Bugs: The Forgotten Victims of Climate Change
Adult Anise Swallowtail (Papilio zelicaon) basking in the sun.
Credit: Jason Dzurisin, University of Notre Dame

This Behind the Scenes article was provided to LiveScience in partnership with the National Science Foundation.

If it were up to Jessica Hellmann, insects such as butterflies and beetles would wield just as much conservation clout as traditional conservation icons, such as polar bears, tigers and dolphins.

Why?

“Animals such as polar bears, tigers and dolphins are tremendously important, but mostly because they help define how we think about our relationship with the natural world,” says Hellmann. “But when it comes to the functioning of ecosystems, insects are where it’s at.”

Why are insects so ecologically important? “They carry diseases, they pollinate and they have economic impacts on crops and timber,” says Hellmann, a biologist at the University of Notre Dame. In fact, almost 80 percent of the world’s crop plants require pollination, and the annual value of insect pollinated crops in the U.S. is about $20 billion. What’s more, most of the living organisms on Earth are insects.

They are also particularly sensitive to climate change — as invertebrates, they can’t regulate their own body temperatures — making them “great little thermometers,” Hellmann adds.

On the road again

How will those “great little thermometers” respond when climate change makes their habitats too hot or too dry for them?

Research conducted by Hellmann and Shannon Pelini, one of Hellmann’s doctoral students, indicates that global warming may affect a single insect species differently throughout its various life stages, and that global warming affects different insect species in different ways.

Most importantly, as climate change progresses, some insects may become trapped — like fish out of water — in habitats that can no longer support them. They may therefore go extinct or lose genetically important segments of their populations. But other species, and no one knows which ones yet, may be able to reach cooler climates by moving north on their own.

Will such mobile species be able to survive on the unfamiliar plants living in their new habitats? To help answer that question, Pelini conducted laboratory experiments that involve exposing caterpillars of two butterfly species to climates and plants that occur across their ranges, and then monitoring the growth and survival rates of these groups.

She will soon announce in the journal Proceedings of the National Academy of Sciences (PNAS) how populations of these two butterfly species that live at the edges of their ranges will be affected by climate change and the various factors that may limit or reduce their northward expansion.

Hellmann is currently following up on Pelini’s research by surveying thousands of genes in the two butterfly species in order to identify those that are turned off or on by climate change. These studies are designed to reveal the genetic bases for the tolerance of some insect species to climate change and the intolerance of others.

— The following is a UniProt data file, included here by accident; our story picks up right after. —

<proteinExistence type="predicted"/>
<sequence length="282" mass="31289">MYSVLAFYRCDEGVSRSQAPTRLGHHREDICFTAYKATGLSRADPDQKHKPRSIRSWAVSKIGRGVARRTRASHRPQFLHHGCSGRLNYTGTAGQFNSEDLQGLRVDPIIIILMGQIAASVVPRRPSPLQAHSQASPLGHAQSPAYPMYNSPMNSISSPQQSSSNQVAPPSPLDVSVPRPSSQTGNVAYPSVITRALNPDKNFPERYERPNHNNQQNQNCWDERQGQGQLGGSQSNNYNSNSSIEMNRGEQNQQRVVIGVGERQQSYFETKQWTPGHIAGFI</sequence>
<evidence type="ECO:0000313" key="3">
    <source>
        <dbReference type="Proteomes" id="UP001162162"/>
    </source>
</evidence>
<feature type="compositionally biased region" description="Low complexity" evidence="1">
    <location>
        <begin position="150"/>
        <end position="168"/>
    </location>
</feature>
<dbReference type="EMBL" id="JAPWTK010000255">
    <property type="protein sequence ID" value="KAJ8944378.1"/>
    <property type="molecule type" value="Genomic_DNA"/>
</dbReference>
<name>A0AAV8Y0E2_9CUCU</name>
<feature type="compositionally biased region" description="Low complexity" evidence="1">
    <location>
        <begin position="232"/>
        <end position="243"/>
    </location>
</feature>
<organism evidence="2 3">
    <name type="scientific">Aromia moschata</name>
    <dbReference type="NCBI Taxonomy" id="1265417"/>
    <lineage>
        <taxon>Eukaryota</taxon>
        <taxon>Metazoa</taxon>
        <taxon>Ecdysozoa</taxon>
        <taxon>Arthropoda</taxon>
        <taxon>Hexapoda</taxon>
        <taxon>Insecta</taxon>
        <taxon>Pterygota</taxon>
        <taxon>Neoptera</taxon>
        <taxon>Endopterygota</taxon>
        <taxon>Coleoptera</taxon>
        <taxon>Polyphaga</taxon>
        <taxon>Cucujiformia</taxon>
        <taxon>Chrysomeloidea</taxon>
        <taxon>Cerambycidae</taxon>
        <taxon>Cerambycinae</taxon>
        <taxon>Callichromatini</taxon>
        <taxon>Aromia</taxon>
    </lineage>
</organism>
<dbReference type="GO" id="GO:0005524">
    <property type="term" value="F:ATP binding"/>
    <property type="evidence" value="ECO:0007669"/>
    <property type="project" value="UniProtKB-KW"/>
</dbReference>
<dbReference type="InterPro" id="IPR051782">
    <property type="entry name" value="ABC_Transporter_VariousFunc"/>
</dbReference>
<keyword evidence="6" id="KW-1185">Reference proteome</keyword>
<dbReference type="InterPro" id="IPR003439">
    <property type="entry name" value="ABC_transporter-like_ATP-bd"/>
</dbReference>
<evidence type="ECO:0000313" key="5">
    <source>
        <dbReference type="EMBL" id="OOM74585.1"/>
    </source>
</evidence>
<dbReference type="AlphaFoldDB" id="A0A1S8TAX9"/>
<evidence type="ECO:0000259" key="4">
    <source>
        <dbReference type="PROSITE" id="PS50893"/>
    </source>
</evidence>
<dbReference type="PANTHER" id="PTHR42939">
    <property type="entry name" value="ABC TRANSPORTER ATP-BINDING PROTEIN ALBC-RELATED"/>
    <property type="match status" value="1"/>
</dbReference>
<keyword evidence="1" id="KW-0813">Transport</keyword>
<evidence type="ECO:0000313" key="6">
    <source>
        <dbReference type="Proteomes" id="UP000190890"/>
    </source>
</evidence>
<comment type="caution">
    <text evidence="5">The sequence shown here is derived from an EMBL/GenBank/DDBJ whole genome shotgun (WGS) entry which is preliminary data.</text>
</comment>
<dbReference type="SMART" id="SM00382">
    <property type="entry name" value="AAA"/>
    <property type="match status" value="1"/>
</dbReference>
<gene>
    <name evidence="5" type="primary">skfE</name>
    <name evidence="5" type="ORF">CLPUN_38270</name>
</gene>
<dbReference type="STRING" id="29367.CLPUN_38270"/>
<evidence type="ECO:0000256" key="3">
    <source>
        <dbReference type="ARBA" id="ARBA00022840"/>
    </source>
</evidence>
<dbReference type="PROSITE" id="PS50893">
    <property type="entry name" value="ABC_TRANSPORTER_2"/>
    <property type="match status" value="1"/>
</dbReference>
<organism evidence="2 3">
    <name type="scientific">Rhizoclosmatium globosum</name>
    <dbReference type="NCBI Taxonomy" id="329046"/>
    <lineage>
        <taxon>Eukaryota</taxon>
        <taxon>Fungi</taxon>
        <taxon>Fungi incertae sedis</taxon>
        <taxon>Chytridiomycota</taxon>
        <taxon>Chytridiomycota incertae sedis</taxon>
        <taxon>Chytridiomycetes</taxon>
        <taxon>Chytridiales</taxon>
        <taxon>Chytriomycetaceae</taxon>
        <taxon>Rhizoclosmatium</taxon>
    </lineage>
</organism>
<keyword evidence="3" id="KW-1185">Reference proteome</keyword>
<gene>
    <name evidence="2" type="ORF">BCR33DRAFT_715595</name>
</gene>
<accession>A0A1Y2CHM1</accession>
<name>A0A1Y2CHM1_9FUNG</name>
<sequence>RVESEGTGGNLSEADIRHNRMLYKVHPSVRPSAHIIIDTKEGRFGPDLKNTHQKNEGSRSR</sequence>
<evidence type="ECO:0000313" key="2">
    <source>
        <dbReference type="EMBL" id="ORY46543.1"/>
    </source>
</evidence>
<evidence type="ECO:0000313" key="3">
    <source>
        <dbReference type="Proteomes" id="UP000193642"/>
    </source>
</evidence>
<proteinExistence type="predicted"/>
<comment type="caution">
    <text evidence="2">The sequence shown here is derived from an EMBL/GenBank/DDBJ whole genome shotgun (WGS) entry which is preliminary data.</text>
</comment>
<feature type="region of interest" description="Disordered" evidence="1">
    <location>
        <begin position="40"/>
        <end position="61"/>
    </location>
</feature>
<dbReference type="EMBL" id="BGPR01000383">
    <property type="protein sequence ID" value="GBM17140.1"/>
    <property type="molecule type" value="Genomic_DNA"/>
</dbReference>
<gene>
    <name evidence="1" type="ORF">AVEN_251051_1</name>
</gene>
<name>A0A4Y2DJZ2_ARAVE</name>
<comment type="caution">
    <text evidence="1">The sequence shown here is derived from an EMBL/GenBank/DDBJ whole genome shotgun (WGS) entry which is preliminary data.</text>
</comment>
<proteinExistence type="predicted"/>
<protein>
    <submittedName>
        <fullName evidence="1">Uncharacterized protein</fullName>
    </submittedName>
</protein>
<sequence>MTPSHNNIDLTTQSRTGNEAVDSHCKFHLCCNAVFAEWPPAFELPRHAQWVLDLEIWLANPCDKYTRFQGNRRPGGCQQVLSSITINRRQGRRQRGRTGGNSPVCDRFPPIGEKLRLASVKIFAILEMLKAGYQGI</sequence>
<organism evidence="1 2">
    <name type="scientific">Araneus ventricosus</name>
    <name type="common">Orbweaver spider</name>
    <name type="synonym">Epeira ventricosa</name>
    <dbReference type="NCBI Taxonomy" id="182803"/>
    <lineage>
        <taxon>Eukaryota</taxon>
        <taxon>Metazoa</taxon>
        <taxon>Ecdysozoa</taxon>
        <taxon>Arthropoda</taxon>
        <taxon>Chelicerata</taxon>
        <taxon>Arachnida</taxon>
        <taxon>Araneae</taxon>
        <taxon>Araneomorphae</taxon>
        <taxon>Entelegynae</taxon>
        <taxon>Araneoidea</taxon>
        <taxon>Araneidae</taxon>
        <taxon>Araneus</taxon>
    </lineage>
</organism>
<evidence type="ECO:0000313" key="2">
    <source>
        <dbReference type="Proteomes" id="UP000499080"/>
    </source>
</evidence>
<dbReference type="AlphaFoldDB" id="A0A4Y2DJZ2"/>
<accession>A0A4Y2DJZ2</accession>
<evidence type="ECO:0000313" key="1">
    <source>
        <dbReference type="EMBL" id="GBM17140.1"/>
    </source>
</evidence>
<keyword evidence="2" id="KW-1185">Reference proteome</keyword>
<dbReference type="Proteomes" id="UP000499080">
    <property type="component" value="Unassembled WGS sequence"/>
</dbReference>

A controversial strategy

But the potential of some insect, plant and animal species to survive outside of their native habitats begs the question: should endangered species whose habitats are harmed by climate change be manually moved to more accommodating habitats? Hellmann warns that this idea, called “managed relocation” or “assisted migration,” remains highly controversial.

“Under some circumstances, managed relocation might be wildly successful and save a species from extinction,” says Hellmann. “But under other circumstances, relocated species may overpopulate their new habitats, cause extinctions of local species or clog water pipes as invasive zebra muscles have done in the Great Lakes.” Such risks have traditionally compelled most scientists to reject managed relocation.

“Ten years ago, we would have said, ‘No way. Managed relocation is a stupid idea.’ And that’s because the best strategy is to reduce greenhouse gases. But we are not reducing greenhouse gases fast enough.”

That is why a working group co-led by Hellmann and partially funded by the National Science Foundation recently developed a new analytical tool to help decision-makers determine if, when and how to relocate a particular species of plant, animal or insect based on multi-disciplinary considerations.

These considerations include the possibility of success of the relocation, its potential for causing ecological harm, relevant regulations and the cultural importance of impacted species.

David Richardson of Stellenbosch University in South Africa says that the tool, which he and other members of the working group announced in a recent PNAS article, represents “a new way to balance the risks of inaction vs. action” to help species survive climate change.

There is a difference between conducting managed relocation and introducing invasive species to new ecosystems. “If we thought that a species had the potential to become invasive, meaning it might become harmful where it was introduced, we would not want to consider that species as a candidate for managed relocation,” says Hellmann.

The types of species that are most likely to become invasive are species that have high growth rates, weedy plant species and species that prey on other species, such as the brown tree snake. Species that are less likely to become invasive include those that are endangered or highly specialized or that we have some way of controlling.

“You just have to make sure that your managed species don’t turn into invasive species. And that is the heart of the debate over managed relocation,” says Hellmann.

Editor's Note: This research was supported by the National Science Foundation (NSF), the federal agency charged with funding basic research and education across all fields of science and engineering. See the Behind the Scenes Archive.